It is not enough to just have the insurance information on file. It is important for that information to be attached to the patient's chart. That way everybody on our staff who sees the patient can answer general questions that might come up about benefits. I leave explaining the finer points of vision plans to my optical staff, but I do make a point while the patient is in the exam chair of pointing out if their insurance will help them pay for a new pair of eyeglasses or an annual supply of contact lenses.

Have Optical Unravel Finer Points
Your staff should be well trained in helping patients maximize their vision benefit because those benefits often are difficult for patients to understand. Some patients have dual vision plans but depending on the timing of their visit, they may not have the full exam, eyewear or contact lenses coverage. Sometimes it will be necessary to bill certain things to one plan and other items to the second plan. Medical eye conditions and problems should be billed to the patient's major medical insurance, but many times patients are confused and want to use their "vision"plan. That must be explained and differentiated to the patient.

Effective Insurance Communication = Returning Patients
Many eye doctors believe that patient loyalty trumps insurance coverage, but often that is not true. For a while we did not accept EyeMed and found that many patients did not return to our office even though they expressed happiness with our service to them. Once we began accepting EyeMed many of those patients returned. Similarly, if you help patients maximize use of their vision benefit you will increase the chances they will return to your office. By doing so you are creating extra value for patients by making it easy for them to pay for your services and products rather than creating another chore for them. That will give you an edge over competitors.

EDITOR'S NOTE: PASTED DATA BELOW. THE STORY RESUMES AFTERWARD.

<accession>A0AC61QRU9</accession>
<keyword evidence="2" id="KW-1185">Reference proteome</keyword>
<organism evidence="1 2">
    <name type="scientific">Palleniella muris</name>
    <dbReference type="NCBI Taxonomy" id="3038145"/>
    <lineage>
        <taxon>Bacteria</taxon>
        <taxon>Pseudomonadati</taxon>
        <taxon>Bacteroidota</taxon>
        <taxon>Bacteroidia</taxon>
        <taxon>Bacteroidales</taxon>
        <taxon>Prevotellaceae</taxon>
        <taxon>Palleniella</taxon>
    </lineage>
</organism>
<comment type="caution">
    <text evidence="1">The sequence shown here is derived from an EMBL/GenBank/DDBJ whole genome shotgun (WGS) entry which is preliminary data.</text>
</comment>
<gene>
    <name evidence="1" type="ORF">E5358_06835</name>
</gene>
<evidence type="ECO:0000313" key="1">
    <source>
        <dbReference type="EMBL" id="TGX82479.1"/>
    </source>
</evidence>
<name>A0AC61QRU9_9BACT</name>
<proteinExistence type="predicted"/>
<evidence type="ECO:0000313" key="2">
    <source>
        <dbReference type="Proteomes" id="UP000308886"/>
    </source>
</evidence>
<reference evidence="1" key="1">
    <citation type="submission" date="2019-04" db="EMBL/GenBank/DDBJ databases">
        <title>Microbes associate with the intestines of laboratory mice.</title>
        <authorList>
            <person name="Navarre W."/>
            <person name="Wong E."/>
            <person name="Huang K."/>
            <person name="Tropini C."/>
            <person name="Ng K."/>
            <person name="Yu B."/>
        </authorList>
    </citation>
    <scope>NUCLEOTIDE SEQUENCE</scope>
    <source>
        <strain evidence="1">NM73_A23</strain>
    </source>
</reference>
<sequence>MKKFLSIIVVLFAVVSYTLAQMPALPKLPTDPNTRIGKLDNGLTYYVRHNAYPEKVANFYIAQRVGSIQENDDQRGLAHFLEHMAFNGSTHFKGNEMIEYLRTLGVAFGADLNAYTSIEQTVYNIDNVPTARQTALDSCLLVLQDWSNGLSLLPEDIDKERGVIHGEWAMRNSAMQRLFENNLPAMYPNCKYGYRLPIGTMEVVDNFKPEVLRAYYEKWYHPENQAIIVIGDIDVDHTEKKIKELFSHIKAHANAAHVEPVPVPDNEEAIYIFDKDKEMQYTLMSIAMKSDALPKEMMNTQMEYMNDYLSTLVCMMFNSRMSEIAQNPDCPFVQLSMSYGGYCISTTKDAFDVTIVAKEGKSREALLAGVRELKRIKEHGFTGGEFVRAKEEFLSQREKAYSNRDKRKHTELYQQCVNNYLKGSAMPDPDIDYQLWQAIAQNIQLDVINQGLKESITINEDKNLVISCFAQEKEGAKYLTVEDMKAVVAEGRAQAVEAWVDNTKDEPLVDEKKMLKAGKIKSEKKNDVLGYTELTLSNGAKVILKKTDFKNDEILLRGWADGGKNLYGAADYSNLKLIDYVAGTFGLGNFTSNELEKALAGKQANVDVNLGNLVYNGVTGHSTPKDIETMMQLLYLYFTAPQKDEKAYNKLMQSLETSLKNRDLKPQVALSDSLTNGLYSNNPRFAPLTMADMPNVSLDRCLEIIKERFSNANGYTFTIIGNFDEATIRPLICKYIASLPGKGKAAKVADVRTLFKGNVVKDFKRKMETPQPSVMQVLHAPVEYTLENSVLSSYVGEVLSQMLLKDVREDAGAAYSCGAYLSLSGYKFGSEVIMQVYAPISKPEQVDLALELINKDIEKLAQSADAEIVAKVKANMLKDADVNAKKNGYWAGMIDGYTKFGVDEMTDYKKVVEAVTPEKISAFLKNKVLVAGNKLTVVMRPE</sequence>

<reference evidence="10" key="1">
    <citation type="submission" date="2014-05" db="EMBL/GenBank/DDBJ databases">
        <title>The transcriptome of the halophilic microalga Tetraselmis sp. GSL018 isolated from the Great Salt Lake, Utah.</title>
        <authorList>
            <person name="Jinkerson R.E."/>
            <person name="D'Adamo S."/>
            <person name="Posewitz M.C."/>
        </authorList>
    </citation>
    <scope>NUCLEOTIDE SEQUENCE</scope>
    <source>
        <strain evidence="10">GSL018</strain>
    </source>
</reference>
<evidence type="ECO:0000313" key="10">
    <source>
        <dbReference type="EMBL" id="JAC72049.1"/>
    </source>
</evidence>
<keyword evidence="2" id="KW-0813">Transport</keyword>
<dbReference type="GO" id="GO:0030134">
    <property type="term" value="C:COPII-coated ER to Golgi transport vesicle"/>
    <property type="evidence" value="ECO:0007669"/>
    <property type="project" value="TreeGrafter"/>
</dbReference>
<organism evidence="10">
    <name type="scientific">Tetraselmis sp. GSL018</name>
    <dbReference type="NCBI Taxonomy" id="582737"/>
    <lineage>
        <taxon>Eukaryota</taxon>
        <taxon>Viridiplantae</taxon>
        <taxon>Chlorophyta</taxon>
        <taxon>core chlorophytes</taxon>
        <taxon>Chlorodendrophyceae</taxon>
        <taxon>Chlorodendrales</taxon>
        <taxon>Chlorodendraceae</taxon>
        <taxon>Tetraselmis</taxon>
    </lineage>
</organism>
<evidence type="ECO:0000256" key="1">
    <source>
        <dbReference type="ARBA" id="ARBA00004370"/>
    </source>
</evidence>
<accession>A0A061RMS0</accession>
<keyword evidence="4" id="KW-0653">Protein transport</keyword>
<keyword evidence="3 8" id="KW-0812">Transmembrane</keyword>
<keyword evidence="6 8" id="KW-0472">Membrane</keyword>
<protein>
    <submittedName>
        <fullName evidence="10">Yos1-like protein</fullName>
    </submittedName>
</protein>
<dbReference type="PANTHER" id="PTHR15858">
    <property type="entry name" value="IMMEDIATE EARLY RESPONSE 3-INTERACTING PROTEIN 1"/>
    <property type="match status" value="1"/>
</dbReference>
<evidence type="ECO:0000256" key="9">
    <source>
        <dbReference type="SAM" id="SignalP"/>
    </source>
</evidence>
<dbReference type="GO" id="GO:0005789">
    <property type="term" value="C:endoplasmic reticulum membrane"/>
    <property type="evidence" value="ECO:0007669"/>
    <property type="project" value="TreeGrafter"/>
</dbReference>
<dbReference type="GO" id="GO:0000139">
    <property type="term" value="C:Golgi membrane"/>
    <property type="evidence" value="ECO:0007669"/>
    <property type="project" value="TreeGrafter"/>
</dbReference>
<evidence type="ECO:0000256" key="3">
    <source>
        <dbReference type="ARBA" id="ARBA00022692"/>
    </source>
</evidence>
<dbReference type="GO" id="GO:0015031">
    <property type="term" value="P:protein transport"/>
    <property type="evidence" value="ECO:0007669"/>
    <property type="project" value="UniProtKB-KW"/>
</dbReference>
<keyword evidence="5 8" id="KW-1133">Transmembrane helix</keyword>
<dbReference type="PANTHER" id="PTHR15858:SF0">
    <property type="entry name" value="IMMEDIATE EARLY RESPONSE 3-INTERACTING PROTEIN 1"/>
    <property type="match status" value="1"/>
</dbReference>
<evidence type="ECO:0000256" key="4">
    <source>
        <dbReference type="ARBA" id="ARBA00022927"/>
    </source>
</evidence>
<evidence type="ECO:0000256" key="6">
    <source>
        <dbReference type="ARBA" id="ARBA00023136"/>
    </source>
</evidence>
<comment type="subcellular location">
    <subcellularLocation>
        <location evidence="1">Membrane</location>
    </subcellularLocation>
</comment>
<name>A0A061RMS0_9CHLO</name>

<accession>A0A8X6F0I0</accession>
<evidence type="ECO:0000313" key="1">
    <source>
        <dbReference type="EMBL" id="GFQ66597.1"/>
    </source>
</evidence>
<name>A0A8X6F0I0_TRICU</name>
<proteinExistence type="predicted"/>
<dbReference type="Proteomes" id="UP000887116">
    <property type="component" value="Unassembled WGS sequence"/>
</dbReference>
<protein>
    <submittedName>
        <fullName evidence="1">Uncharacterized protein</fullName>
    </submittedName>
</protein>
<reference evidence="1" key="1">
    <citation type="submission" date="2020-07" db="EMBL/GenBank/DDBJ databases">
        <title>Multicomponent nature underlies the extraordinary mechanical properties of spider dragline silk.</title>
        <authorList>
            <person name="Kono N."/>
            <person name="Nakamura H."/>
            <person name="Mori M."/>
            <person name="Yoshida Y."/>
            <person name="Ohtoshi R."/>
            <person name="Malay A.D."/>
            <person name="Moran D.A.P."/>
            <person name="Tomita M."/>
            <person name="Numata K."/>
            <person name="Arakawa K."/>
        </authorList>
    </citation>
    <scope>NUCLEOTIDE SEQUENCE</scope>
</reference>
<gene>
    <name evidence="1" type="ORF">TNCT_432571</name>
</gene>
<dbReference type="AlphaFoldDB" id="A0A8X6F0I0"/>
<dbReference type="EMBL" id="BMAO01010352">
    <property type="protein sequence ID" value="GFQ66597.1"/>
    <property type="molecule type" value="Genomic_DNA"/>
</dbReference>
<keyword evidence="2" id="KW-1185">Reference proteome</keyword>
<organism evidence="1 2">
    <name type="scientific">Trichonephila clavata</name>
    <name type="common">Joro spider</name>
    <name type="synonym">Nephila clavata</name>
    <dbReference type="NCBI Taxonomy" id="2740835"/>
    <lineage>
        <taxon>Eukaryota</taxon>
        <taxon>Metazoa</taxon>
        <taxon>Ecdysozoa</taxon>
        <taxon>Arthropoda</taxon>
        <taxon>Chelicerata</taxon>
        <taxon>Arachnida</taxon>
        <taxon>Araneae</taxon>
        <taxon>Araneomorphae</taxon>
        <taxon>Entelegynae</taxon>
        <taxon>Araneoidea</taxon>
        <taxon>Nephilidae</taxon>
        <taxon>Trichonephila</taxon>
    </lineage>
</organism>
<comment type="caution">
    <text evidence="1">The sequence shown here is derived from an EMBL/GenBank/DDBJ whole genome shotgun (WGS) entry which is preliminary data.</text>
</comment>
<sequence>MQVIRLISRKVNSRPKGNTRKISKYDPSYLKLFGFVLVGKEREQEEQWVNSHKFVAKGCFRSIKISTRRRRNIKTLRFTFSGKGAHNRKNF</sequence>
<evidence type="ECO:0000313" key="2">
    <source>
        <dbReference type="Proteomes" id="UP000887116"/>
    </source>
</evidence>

ROB Talk-the-Talk
Make Insurance Communication Part of Optical Hand-Off


It is important that the doctor set the stage for the discussion of vision benefits and eyeglasses purchases in the exam room. Here is an example of how I aid the hand-off to the optical with a conversation in the exam room:

Doctor: "Jane, I see in your chart that your vision benefit will help you pay for a new pair of eyeglasses this year or will  help you buy an annual supply of contact lenses."

Jane: "Wow, that's great! I'm glad you pointed that out. I had no idea. How much of the cost will my plan take care of if I buy that pair of cat's eye glasses I was looking at before I came in for my exam?"

Doctor: "Our optical staff will help you sort through exactly what your benefit entitles you to in purchasing eyewear and contact lenses after we complete the exam. Don't worry--we'll help you take full advantage of your vision benefit."


Related ROB Articles

Pricing Frames Profitably in a Managed Care Environment
How to Coordinate Medical and Vision Plan Billing
Four Key Steps to Accurate Coding & Billing


Yoongie Min, OD, is the owner of Northwest Vision Center, with locations in Columbus and Chillicothe, Ohio. To contact him: [email protected].